Jump to content


  • Content Count

  • Joined

  • Last visited

1 Follower

Recent Profile Visitors

444 profile views
  1. davidg5678

    davidg5678's Computer Finds

    Here are some photos of the restoration of the ADB Mouse: Mouse before cleaning and retrobrite: The adhesive meant to secure the smooth plastic strips on the bottom shell had turned a dark shade of brown, and the bottom of the mouse was significantly yellower than the top. (Also notice the color difference between the bottom housing and its label.) In order to restore this mouse, I had to disassemble the housing and clean both halves thoroughly with cleaning spray. (The mouse was small and simple enough that soapy water was not necessary.) After this, I pried up the friction-reducing strips from the bottom of the shell and scrubbed them with isopropyl alcohol until all of the brown adhesives were removed. (I then replaced the adhesive with some double-sided tape) I also used isopropyl alcohol on a paper towel to clean the dirt from the cable. Once this was done, I decided I would retrobrite the plastic. I have not had much success retrobriting before, but because of the small size of the mouse, I was able to completely submerge it in hydrogen peroxide from the drugstore. I kept it underneath some UV lamps for about 18 hours, and I am very pleased with the results. After cleaning/restoration:
  2. davidg5678

    davidg5678's Computer Finds

    I have now (more or less) completed the task of cleaning up the remaining peripherals. The keyboard was by far the most difficult to clean aspect of the project due to the irregular shape of the keys, and so it took the most time to restore. Otherwise, everything went fairly smoothly. Keyboard before cleaning: As you can see, quite a large amount of dirt built up between the keys of the keyboard, so it was necessary to completely disassemble and clean the entire unit. Once inside, I discovered yet more dirt which had fallen under the PCB. I separated each component for deep cleaning. In order to get the keycaps cleaned, I decided to use the same hot and soapy water method as before, so I carefully removed each and every keycap and placed them inside the bottom plastic shell. I let the keys soak for a while and then scrubbed each and every key individually to remove the grime. It took over an hour of scrubbing before I was able to get everything clean. The main plastic housing cleaned up without any trouble. After drying everything off, I reassembled the keyboard. It looks and feels MUCH better to type on; however, I discovered that the keyswitches for the left shift key and the number pad's nine key were broken. The white plastic plunger had cracked and caused the switches to not be as springy as the others. I was able to find replacement parts for sale, and I plan to replace the broken mechanisms. I also plan to retrobrite the entire keyboard in the future although submerging so many keycaps may prove difficult. After cleaning: Stay tuned for photos of restoring the mouse and monitor!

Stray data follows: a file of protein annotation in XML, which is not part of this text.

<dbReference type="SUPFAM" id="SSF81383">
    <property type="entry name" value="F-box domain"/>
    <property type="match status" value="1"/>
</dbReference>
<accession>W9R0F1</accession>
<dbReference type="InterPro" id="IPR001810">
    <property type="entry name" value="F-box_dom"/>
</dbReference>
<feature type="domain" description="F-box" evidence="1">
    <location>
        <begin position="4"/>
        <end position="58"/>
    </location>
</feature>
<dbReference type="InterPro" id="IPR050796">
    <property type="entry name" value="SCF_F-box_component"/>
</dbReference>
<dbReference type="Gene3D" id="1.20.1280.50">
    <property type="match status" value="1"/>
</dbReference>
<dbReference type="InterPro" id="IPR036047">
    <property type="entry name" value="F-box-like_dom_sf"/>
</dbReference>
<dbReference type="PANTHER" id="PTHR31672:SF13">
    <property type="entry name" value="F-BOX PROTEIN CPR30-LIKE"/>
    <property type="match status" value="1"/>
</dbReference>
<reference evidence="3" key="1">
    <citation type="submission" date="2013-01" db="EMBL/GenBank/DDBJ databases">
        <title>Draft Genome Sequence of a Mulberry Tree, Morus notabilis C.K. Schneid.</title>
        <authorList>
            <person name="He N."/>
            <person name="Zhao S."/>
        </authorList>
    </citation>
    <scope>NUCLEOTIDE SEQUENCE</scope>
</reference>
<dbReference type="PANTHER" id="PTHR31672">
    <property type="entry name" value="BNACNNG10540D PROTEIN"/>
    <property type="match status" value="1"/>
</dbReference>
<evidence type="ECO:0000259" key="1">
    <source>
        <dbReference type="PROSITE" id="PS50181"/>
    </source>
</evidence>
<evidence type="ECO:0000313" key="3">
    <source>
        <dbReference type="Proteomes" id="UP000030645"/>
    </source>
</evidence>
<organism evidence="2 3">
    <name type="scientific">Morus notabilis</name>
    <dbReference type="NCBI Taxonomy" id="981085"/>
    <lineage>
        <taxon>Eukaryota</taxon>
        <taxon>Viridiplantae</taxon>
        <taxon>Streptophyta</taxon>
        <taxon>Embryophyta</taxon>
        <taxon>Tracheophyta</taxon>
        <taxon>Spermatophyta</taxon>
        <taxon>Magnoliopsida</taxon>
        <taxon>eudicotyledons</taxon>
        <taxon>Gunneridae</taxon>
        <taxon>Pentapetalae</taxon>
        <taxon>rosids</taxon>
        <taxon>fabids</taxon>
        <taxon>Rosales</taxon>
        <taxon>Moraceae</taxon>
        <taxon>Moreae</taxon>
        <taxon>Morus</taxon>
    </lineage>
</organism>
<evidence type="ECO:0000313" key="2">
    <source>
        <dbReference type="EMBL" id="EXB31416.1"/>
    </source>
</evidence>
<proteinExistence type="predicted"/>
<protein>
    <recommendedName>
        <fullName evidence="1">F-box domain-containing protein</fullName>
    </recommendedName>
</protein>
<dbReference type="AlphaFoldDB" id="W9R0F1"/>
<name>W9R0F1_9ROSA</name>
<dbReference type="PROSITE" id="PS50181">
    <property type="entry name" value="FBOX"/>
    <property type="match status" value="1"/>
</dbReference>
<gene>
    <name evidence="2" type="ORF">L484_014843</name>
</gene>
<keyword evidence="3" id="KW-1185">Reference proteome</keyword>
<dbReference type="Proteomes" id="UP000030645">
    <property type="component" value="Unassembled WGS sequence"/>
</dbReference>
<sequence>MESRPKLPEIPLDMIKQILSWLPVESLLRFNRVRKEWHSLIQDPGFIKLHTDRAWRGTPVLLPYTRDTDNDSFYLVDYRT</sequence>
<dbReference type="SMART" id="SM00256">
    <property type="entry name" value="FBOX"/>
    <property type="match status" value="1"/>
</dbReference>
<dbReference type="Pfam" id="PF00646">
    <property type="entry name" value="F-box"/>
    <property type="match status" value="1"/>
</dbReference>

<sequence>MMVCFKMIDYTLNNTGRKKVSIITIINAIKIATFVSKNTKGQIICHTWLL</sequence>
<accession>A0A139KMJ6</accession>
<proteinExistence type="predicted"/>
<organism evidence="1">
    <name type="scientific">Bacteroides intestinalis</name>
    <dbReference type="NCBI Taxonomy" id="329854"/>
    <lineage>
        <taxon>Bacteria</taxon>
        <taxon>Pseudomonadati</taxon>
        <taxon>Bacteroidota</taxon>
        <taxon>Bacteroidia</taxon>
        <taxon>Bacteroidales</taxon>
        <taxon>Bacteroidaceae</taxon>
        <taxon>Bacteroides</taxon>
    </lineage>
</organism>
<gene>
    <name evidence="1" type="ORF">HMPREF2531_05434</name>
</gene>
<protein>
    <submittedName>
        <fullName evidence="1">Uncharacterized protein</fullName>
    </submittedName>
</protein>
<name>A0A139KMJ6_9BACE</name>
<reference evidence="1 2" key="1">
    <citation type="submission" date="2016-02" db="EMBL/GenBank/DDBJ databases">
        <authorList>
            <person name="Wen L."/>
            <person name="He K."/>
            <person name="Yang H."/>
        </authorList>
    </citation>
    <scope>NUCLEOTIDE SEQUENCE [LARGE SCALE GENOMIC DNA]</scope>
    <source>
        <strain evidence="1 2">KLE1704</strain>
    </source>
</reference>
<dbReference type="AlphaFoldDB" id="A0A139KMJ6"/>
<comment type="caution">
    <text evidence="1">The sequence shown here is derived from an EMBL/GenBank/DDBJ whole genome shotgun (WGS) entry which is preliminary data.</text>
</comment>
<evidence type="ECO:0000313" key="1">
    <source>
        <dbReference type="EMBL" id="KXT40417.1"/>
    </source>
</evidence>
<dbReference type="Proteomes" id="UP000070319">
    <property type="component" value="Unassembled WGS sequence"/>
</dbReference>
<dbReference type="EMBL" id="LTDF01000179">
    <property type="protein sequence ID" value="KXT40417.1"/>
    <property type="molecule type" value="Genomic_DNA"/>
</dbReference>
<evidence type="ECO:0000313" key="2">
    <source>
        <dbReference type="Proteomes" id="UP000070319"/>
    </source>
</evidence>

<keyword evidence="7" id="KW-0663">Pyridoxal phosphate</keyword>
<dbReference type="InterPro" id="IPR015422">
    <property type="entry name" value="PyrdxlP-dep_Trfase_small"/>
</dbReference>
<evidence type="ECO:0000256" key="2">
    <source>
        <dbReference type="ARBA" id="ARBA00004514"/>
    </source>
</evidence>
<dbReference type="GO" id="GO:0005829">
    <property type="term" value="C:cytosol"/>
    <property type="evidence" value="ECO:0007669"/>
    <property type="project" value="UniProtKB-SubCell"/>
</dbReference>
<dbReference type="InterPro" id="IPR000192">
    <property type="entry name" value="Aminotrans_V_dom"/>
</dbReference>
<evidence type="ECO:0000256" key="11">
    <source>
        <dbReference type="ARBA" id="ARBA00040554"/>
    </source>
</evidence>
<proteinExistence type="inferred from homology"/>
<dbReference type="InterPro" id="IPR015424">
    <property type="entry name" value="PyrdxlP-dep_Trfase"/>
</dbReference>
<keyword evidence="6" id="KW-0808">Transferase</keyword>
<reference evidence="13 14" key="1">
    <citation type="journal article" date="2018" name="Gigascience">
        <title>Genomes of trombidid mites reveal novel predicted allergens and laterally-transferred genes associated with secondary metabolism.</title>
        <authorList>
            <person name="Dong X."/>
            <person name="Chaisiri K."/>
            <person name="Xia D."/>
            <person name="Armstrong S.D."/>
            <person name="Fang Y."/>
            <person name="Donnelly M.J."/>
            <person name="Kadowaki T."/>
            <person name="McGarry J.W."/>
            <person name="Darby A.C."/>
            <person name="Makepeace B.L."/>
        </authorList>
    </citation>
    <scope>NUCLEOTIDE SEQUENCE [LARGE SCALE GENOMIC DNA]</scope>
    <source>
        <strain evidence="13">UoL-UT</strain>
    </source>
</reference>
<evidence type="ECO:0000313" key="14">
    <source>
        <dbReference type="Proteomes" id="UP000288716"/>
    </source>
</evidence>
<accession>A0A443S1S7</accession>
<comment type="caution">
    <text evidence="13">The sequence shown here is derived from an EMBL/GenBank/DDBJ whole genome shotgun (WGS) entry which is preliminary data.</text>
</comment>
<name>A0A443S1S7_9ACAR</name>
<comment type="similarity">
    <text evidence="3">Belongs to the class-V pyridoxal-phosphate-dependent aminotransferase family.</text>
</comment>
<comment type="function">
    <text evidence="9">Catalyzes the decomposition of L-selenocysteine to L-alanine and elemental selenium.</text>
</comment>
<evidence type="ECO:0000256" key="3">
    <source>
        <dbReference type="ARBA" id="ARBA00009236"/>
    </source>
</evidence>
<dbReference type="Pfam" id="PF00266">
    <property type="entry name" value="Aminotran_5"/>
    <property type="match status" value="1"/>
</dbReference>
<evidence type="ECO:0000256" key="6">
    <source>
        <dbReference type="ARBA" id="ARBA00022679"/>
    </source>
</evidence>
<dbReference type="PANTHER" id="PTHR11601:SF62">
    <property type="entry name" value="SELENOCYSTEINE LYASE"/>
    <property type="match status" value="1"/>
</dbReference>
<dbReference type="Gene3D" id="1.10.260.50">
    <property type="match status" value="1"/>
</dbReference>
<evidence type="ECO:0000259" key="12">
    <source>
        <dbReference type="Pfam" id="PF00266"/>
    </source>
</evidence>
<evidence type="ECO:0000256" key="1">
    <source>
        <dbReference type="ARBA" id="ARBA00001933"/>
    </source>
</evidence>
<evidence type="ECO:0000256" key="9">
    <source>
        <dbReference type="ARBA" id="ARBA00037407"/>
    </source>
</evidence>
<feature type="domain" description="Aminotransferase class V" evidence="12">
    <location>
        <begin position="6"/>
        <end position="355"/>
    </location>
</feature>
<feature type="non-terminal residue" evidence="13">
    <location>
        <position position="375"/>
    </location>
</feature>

3. Is it possible to do this if the disks are not ProDOS formatted?
  4. My Apple IIgs only came with a single 3.5" floppy drive, and I would like to use it to run some games and software which came on 5.25" floppy disks. I have ADTPro set up and working, but I am not able to use this setup for transferring games without a 5.25" floppy drive (at least according to the documentation). Is there a way to convert a 5.25" floppy disk image so that I can use it on the 3.5" disks? If not, is there another way (short of buying a FloppyEmu) that I can get software onto the computer? I do have an AsanteTalk, so I could try A2Server, although I'm not sure if that would be helpful in this situation. Thanks!
  5. davidg5678

    davidg5678's Computer Finds